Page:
Coos and Curry counties are large, sparsely populated counties covering 3,617 square miles with dispersed population centers. Distances of over sixty miles between some libraries make resource sharing vital. This fact required a creative approach in the delivery of library services to assure that information and recreational resources were both accessible to all the people and supported financially in a cost-effective and equitable way. In 1978, the Coos County Library Association (CCLA) was awarded an Oregon State Aid grant of $10,000 to fund a study to assess the services being provided in Coos County and the ways in which they were funded in order to plan for future needs. Librarians and trustees had been meeting together through the CCLA for some time, carrying out cooperative activities. At the time, the six independently funded public libraries in Coos County (Coos Bay, North Bend, Coquille, Bandon, Myrtle Point and Powers) were serving out-of-county residents at a net loss although the County did provide an average annual reimbursement of $0.80 per person to defray the cities’ expenses. The study proved extremely valuable and the CCLA adopted most of its recommendations, developing a plan for cooperative services to be located at the community college and for city library service funding, based on population and out-of-city circulation.
County and city governments all backed this recommendation and a three year serial levy was placed on the ballot by county commissioners for September 18, 1979 in the amount of $632,000 – an amount equivalent to about $10.00 per person per year. A contract between the county commissioners, the cities and the college was signed which outlined the services to be provided and the method of funding. The governance structure for the Coos Cooperative Library Service was determined, providing for appointment of a 17 member advisory board to oversee the operation of the levy and advise the county commissioners. The method of distribution of serial levy funds was a two-part formula based on $10 per capita plus the percentage of out-of-county circulation for each public library in the year 1979-1980. Cooperative services would be provided by the college for a set dollar figure. The 1979 election was very successful. The levy passed by a healthy margin and went into effect on July 1, 1980. Funds from the levy replaced city funding for library operations. While cities were relieved of paying operational costs, they agreed to continue responsibility for indirect administrative costs and for library facilities.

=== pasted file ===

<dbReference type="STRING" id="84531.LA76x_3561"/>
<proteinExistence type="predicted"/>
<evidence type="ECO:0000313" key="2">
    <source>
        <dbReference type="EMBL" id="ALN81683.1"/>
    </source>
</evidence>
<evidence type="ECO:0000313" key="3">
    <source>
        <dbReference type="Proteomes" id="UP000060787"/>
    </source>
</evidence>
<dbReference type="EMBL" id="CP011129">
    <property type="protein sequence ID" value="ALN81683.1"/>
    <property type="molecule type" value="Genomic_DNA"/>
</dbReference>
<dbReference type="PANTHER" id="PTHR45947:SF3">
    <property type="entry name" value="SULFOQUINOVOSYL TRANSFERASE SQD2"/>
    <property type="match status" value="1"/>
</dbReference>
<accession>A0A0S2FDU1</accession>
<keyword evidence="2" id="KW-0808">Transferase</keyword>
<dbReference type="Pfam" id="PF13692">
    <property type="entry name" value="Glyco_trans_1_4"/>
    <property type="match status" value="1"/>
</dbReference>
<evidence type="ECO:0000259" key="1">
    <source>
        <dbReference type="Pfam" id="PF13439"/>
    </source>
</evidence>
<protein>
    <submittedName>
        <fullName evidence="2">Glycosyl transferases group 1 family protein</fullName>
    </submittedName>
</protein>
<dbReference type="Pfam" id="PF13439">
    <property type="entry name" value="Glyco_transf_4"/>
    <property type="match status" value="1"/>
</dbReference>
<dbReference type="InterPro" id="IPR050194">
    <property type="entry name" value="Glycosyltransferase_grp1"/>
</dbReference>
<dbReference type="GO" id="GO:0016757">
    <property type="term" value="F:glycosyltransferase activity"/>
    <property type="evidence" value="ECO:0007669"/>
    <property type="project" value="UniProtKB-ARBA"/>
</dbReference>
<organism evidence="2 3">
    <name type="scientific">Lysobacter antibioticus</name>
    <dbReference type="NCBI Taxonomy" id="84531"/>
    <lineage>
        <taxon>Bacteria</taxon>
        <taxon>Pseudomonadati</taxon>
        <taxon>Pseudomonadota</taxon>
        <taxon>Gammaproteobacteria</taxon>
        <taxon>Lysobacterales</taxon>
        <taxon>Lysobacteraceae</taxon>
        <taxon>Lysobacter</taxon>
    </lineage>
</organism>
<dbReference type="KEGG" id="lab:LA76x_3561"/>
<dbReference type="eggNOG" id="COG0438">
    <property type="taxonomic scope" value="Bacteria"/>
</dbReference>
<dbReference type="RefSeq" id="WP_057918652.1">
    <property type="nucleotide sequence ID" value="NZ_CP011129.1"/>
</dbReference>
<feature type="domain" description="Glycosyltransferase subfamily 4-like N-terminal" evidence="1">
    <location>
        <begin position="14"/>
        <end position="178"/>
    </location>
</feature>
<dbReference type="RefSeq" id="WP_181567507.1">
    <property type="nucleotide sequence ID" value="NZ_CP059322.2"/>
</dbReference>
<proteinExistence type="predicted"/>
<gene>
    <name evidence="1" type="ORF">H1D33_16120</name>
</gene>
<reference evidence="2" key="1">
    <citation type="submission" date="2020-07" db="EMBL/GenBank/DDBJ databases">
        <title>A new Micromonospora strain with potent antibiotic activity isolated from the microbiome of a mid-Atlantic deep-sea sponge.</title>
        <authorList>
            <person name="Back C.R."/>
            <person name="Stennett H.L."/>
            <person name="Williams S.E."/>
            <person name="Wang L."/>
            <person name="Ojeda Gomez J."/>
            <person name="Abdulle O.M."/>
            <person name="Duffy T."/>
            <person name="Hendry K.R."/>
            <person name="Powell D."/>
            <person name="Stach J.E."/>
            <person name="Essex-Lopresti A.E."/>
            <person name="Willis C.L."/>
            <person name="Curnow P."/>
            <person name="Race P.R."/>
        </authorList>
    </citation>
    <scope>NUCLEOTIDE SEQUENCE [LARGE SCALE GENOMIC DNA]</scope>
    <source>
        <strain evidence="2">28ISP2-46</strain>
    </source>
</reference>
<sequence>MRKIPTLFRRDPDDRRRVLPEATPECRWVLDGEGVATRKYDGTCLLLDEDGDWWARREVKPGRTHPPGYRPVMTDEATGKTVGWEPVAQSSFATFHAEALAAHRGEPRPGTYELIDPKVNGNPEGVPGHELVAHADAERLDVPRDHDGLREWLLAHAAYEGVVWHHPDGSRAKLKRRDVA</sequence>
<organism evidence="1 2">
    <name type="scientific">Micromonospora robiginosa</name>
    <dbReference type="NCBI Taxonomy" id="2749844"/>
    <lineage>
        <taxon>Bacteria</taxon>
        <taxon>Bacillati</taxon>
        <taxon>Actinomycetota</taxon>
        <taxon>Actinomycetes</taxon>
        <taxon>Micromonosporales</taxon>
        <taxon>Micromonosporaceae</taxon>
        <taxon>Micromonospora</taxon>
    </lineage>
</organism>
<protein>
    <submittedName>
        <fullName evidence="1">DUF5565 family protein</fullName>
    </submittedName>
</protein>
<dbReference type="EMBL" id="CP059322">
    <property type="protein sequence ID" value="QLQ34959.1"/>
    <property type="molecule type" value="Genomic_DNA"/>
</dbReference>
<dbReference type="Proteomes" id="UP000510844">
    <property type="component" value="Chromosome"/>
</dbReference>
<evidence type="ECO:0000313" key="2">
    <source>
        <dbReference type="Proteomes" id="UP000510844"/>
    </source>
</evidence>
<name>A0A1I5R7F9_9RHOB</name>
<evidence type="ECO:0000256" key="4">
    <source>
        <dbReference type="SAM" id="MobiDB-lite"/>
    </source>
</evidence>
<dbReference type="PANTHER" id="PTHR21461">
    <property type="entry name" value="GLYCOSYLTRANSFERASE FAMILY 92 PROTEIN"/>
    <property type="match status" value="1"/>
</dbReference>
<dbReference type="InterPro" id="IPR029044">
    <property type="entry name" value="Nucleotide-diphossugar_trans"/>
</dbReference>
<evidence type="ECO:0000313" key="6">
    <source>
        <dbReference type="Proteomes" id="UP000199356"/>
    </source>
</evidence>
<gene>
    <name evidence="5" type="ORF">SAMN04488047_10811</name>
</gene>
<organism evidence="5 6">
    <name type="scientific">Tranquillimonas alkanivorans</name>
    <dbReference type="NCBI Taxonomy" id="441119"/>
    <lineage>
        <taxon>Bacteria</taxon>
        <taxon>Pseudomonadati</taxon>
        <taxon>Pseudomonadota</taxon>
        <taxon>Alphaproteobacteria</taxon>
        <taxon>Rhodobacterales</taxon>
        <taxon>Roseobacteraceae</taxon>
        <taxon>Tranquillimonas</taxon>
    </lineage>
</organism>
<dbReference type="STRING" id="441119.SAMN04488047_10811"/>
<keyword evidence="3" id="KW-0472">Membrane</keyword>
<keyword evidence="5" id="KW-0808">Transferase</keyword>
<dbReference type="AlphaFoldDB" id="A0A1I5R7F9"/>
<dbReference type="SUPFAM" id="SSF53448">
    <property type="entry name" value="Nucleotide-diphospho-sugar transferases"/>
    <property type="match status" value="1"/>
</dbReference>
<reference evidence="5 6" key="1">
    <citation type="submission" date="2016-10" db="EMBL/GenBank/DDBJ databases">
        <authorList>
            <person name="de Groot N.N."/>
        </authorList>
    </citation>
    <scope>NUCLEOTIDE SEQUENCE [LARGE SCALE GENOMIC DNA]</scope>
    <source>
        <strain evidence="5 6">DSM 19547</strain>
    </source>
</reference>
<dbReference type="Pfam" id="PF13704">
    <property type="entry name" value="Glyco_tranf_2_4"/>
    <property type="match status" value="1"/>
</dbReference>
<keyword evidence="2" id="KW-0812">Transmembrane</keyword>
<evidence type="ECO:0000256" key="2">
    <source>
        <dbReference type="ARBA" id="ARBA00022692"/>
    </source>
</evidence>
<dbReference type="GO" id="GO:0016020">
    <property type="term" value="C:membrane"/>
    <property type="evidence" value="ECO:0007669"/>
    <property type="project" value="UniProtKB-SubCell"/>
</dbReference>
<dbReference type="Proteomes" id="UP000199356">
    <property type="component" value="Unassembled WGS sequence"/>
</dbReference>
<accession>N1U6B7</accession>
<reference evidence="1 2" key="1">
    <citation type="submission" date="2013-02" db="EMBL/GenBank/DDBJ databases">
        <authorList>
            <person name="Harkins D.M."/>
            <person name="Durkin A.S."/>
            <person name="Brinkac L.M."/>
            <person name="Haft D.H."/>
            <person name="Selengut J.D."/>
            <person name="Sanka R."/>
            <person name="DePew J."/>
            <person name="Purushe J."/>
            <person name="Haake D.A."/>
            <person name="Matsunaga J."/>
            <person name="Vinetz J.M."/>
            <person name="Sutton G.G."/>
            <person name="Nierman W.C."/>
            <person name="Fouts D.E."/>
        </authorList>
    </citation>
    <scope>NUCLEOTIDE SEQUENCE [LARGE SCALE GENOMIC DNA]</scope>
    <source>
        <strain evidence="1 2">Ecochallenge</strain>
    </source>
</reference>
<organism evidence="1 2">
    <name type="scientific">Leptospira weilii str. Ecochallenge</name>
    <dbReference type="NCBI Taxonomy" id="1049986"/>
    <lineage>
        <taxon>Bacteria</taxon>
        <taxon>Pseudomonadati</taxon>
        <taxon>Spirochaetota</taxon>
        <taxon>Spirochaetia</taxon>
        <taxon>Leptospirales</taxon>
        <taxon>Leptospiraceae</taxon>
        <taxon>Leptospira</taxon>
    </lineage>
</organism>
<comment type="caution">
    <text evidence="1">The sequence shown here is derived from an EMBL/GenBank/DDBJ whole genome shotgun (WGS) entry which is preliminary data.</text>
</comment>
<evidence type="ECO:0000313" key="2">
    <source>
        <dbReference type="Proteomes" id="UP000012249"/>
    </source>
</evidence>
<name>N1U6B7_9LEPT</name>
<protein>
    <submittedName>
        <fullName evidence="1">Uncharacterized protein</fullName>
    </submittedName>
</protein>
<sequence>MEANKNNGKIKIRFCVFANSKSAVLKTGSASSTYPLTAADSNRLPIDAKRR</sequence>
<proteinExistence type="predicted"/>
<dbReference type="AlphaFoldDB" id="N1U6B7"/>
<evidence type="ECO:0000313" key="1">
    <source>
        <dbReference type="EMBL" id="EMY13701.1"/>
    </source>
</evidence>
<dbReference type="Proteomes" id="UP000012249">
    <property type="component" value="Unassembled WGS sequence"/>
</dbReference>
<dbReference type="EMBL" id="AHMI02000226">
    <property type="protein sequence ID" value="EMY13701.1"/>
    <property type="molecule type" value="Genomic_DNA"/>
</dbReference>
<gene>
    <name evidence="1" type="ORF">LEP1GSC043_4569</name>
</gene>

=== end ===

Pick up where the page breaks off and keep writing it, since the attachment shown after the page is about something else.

Serial levy dollars were also distributed to Southwestern Oregon Community College to provide cooperative countywide public library services such as courier delivery, reference, books-by-mail, satellite libraries, interlibrary loan and the countywide union catalog through the creation of the Extended Services Office (which was moved to the city of Coos Bay in 2014), relieving the college of using its general budget for those services. With the second serial levy in 1984 the Outreach program was initiated as the newest service of the Coos Cooperative Library Service. The Extended Services Office began serving inmates at the Coos County Jail as well as providing library services to nursing homes, adult foster homes and the homebound. In 1989, libraries in the city of Lakeside and the unincorporated area of Dora were added to the Cooperative and began receiving funds from the serial levy. Voters continued to support countywide public library service funding by approving these temporary serial levies at the polls. While this was an effective way to fund library services, it was also unreliable, as libraries were faced with closure if voters ever failed to approve new levies every three years.
The threat of passage of the statewide Measure 5 tax limitation measure made this form of funding even more uncertain. For almost five years, the library community, including county and city representatives, worked toward a more stable form of funding. Formation of a county library service district with a separate dedicated tax base was the final recommendation. Formation of this type of district was picked, in part, because it was seen to be less expensive, as there would not need to be a separate layer of administration. A master plan to govern the new district was written over several months and approved by all parties. The plan outlined governance and operational issues, funding, and powers and responsibilities of the various parties. The plan called for continuance of the basic library operational structure that had existed since 1979 whereby Coos County would collect tax base dollars and distribute them to the cities, to the Dora Corporation, and to the College. In return for operating expenses, these entities agreed to use funds allocated to them for public library purposes only, to continue covering indirect and overhead costs of service provision, and to be responsible for library buildings.